Sunday, August 29, 2010

C.R. Hoff on Tribalism and US educational demands, if any.

On “Face the Nation” recently General Petraeus, our General in Afghanistan, was discussing the situation and what had to be done to improve our situation in Afghanistan. We are spending millions everyday in Afghanistan as you know.

It occurred to me that what he was saying about Afghanistan had several similarities to the situation we face in education where are also spending millions of dollars every day and results are not much better than the results we have seen in Afghanistan.

General Petraeus called for obtaining the “Buy-in” from the natives in a country that has never seen a government that could honesty deliver services to the people. I am sure that most Afghanis have some real doubts that this will happen with the Americans any more than it happened with the Russians or the British in the past.

It is said, rightly so, that Afghanistan is a “Tribal” country where tribal chiefs were much more important than the central government and the wishes of the tribal chiefs were not up for public debate. It was best not to differ with the chief! As the Americans have come in they have confronted the chiefs in many cases and this has lead to much of the conflict that we are now spending big dollars, and lives, to over-rule.

So where’s the similarity to our high schools? Do we spend millions of dollars everyday? Sure! Do we have many attendees who haven’t “Bought in?” Sure! Do we have tribes, and tribal leaders deciding on differing priorities? Sure! Do we have violence in the schools as there is in Afghanistan? Sure we do.

Is the educational program effective in providing desired outcomes for all concerned? I don’t think so. We learned this past week that only 19% of our high school students are ready to enter college upon graduation! 1 in 5! Effective? Not by my standards.

Is the secret that we need “Buy-in?” General Petraeus may be right. It was pointed out that in 1945 South Korea and Afghanistan had about the same level of economic development. What happened in Korea that didn’t happen in Afghanistan?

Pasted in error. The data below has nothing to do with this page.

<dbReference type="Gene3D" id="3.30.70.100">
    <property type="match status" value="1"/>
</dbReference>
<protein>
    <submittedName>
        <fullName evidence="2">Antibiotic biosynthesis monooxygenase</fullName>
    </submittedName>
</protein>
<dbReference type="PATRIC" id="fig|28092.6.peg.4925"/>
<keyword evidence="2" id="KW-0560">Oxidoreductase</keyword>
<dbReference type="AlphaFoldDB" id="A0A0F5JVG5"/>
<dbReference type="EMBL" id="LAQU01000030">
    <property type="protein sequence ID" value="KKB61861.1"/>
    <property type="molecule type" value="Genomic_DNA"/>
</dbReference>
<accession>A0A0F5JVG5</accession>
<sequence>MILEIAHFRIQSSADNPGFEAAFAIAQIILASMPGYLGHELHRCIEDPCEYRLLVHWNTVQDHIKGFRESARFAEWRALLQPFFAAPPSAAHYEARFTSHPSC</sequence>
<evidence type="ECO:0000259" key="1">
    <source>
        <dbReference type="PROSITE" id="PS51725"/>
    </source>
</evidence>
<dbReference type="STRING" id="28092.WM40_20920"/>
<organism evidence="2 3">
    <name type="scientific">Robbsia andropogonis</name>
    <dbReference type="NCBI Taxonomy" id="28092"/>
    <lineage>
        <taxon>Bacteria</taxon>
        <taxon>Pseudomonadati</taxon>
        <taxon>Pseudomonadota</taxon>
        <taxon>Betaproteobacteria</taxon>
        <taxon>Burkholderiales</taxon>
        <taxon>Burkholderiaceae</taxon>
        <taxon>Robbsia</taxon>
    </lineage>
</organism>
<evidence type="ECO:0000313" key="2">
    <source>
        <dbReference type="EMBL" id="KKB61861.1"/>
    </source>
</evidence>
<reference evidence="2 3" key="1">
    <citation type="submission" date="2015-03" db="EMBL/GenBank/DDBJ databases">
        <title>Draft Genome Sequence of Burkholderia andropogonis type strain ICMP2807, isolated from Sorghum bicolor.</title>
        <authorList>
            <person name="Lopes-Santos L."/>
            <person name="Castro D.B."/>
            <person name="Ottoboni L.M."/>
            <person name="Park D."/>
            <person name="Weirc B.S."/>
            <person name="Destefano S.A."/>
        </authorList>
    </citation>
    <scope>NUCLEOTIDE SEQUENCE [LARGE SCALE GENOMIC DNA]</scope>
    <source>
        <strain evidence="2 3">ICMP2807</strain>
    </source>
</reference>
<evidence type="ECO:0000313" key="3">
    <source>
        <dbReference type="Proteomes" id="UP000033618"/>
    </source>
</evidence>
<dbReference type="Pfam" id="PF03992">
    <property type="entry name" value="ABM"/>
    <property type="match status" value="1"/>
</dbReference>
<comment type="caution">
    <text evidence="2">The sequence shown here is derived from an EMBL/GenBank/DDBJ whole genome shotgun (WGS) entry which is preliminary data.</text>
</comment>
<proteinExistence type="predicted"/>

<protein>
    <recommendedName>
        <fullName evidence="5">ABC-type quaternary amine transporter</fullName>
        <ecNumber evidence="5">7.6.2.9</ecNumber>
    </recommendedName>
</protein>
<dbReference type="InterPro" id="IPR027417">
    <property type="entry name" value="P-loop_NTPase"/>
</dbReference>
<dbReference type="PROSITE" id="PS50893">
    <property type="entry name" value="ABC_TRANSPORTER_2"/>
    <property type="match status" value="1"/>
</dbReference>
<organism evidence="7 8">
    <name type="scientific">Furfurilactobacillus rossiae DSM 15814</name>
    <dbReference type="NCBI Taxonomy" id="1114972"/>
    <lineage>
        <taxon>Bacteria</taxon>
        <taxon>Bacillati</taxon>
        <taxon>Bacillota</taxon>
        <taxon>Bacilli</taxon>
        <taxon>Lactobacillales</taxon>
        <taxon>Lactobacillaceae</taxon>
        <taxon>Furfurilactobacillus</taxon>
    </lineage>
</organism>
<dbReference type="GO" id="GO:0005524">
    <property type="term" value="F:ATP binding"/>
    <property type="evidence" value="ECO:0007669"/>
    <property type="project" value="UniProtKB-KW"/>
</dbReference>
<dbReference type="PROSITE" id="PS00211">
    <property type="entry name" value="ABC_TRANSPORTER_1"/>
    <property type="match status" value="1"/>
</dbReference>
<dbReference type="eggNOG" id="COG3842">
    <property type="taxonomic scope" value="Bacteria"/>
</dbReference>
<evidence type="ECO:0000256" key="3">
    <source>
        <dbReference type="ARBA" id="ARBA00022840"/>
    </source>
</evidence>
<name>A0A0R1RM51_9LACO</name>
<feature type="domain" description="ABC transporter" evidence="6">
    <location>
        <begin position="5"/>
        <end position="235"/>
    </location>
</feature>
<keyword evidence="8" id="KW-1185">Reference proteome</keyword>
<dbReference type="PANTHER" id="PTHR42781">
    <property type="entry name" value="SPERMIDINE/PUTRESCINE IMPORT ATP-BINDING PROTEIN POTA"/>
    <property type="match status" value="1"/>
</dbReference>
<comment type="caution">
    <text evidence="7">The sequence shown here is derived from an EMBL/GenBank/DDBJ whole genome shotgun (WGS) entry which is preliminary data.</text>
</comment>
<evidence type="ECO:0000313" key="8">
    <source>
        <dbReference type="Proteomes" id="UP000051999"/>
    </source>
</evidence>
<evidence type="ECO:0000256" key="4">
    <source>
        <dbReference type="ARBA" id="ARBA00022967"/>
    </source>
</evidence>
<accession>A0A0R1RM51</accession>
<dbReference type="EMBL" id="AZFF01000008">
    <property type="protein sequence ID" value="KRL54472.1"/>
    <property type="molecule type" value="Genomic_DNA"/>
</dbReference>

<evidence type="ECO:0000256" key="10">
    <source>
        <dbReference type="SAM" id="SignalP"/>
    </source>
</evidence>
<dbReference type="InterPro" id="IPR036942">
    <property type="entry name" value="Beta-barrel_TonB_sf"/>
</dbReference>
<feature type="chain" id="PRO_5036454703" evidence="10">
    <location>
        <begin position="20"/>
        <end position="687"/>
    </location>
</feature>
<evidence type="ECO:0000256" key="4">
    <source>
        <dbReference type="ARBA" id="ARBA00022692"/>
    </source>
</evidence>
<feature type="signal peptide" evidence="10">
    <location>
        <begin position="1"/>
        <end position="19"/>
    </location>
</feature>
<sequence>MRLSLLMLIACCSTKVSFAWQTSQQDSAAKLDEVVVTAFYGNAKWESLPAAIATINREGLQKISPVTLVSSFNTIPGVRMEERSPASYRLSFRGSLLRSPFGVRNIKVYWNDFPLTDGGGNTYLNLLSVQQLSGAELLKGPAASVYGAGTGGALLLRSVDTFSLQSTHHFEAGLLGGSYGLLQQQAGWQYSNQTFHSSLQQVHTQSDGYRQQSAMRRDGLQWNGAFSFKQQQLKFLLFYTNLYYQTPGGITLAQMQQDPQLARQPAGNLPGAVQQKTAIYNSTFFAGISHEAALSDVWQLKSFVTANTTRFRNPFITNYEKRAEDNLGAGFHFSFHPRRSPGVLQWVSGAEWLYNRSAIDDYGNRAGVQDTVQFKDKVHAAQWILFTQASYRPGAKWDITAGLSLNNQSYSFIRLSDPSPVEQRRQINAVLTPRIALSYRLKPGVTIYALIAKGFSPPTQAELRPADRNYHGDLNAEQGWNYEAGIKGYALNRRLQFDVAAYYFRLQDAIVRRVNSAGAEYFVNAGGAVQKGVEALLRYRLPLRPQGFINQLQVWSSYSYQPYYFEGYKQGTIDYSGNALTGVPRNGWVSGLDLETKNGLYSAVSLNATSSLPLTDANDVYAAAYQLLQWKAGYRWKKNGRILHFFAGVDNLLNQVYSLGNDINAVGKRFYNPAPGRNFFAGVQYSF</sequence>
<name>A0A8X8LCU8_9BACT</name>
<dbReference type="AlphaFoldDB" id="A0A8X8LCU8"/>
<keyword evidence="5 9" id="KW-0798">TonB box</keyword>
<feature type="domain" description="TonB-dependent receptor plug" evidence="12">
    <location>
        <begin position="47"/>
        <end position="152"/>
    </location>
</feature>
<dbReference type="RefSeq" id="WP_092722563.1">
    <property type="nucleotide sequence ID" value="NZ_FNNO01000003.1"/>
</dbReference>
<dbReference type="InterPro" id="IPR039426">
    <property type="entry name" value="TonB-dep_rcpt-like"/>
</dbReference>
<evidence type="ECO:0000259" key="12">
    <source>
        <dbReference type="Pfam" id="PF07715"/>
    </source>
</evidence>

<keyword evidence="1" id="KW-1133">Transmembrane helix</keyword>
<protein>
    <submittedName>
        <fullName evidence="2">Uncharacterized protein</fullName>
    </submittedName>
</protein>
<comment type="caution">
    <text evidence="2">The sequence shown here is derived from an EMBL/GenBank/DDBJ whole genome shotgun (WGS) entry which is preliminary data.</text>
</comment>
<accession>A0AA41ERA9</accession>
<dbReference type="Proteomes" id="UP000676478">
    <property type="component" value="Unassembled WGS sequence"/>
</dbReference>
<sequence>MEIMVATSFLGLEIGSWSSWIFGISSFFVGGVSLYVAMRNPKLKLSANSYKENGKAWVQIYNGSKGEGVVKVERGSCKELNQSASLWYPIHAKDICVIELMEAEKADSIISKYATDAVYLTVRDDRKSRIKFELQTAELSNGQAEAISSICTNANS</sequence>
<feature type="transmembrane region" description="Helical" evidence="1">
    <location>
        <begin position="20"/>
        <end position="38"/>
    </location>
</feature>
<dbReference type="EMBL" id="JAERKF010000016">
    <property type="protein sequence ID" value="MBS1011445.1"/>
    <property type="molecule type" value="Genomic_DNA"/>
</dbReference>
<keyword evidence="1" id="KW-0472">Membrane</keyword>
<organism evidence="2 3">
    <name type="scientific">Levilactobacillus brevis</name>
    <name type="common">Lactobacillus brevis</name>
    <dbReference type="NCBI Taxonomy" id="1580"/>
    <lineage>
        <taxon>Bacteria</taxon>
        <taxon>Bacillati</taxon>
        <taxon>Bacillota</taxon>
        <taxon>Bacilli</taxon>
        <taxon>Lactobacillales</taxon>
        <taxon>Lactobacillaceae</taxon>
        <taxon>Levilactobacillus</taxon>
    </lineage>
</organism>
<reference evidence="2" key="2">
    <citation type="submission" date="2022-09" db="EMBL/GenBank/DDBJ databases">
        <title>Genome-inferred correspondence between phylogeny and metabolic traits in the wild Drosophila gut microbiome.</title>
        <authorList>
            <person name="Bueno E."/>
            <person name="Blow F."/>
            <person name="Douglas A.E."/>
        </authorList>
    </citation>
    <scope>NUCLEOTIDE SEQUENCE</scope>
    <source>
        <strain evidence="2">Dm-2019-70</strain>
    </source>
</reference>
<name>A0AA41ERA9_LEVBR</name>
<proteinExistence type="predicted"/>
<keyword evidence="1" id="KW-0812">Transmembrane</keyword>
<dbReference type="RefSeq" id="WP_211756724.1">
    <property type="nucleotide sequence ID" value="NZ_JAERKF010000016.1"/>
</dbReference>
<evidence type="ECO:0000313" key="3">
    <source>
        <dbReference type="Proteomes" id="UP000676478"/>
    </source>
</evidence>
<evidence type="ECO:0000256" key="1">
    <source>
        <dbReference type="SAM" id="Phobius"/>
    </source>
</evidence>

I am not aware of any tribal chiefs that held any dominance in Korea. Instead there was a strong central government that was determined to flush out the chiefs and to make the country an economic power. One of the keys to this was an education system that would be second to none. Not “Buying in” was not an option that did not carry some very unpleasant benefits.

Hyundai did not become the car maker that it has become with uneducated Koreans.

In our “Educational Afghanistan” we have natives coming everyday to school with plans for disruption, others who don’t come too often, and when they get there some haven’t done any preparation for the day. In fact some have been so busy with other activities that sleeping seems like the best alternative.

If one takes a walk around the lunchroom you will see the “Tribes” in action. The topics of discussion at the “tribal councils” have little to do with the stated objectives of the school and often are sites of planning for gorilla actions to ambush others either in the classroom or elsewhere.

Millions are being spent here and there isn’t much buy-in, perhaps because we have made “Buy-in” an option without any real consequence for not buying in? Our dollars and future are probably at risk as a result of this.

Singapore, Taiwan, South Korea, have all made “Buying in” to education an option that should not be rejected. Here? This is just “Too hard!”

The real hardships are here for many and are approaching for even more. Isn’t it time to make “Buying in” more of a mandate for students and parents? Or do we let the “Student Taliban” destroy our education and society?

-- Charles R. Hoff

Is what is currently presented worth buying into?

Too much of RttT is not based on solid evidence. Buying into a deficient plan at a massive Federal level seems inappropriate.

-- Dan

Common Core and High School Math

A document that suggests how the high school standards might be organized into either traditional AGA or Integrated "pathways".

Saturday, August 28, 2010

Comics that are "Priceless"

From Mallard Fillmore check out August 25, 26, 27, 28 in 2010.

News Article on Billionaire Boys Club

Be sure to read the comments that follow this excellent article from March 2009:

Eli Broad describes close ties to Klein, Weingarten, Duncan